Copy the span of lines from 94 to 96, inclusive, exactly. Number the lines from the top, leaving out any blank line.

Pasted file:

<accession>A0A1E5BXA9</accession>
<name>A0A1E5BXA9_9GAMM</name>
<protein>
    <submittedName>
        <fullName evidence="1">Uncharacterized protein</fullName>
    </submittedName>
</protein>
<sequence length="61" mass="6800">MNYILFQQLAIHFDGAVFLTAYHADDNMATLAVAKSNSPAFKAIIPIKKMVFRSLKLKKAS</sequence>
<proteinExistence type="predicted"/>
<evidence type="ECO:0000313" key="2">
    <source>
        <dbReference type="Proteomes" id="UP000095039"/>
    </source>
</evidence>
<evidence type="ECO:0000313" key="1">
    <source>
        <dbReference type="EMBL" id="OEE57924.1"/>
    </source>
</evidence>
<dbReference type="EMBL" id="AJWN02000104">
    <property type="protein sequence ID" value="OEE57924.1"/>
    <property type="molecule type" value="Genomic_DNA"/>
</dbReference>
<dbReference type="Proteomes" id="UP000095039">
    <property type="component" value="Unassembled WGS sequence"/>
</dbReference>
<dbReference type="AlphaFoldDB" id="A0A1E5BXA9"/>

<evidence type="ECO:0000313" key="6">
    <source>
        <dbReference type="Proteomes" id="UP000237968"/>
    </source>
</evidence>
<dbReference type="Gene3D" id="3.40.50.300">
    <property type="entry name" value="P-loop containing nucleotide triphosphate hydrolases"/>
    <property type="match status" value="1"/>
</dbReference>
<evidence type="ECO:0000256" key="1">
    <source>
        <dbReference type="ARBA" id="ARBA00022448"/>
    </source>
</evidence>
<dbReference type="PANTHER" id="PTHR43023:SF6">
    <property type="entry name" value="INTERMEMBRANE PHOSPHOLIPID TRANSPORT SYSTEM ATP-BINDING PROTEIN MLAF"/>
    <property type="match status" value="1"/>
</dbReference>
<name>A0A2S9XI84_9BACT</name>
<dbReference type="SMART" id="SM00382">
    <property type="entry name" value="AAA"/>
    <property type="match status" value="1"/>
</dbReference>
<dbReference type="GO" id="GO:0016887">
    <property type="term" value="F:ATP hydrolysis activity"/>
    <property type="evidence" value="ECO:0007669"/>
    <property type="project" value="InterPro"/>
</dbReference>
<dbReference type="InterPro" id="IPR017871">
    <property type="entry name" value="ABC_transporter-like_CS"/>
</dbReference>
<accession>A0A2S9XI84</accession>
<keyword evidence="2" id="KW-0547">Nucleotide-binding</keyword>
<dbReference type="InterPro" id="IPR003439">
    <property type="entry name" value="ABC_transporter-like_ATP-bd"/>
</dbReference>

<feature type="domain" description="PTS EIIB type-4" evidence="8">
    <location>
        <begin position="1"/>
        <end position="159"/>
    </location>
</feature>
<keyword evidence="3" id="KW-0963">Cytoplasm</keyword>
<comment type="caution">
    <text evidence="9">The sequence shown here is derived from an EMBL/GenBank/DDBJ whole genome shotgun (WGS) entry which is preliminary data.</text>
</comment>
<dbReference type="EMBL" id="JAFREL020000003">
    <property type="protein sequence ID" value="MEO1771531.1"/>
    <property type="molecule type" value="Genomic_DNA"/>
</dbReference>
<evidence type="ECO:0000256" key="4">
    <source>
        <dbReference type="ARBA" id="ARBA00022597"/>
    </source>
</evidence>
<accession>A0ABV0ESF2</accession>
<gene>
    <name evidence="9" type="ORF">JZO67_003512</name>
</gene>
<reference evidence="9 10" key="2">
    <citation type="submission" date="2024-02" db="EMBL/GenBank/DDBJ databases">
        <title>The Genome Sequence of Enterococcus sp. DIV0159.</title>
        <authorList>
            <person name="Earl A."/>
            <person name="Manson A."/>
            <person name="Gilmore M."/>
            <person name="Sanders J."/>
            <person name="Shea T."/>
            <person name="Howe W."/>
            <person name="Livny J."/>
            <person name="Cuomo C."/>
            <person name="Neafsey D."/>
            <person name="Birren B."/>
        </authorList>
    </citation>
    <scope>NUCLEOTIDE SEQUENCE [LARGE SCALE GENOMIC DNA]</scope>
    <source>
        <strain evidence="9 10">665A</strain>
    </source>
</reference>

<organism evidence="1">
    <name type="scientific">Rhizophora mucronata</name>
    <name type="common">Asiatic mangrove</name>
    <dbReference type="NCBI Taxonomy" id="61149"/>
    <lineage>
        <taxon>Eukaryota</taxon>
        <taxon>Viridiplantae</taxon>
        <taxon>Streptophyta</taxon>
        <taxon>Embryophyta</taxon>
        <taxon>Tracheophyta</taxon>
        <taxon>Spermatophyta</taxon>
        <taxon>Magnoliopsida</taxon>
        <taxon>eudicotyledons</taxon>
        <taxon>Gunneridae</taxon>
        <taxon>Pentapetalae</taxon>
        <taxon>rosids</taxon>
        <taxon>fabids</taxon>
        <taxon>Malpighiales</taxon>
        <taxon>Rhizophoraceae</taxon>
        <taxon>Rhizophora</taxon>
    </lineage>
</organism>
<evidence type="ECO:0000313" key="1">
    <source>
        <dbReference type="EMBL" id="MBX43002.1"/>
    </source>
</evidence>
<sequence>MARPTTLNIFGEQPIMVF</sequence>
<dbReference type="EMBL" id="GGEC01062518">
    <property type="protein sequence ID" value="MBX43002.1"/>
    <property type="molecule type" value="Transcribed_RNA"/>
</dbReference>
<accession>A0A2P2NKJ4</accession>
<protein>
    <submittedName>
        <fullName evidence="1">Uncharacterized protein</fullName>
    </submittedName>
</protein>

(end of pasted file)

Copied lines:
            <person name="Sanders J."/>
            <person name="Shea T."/>
            <person name="Howe W."/>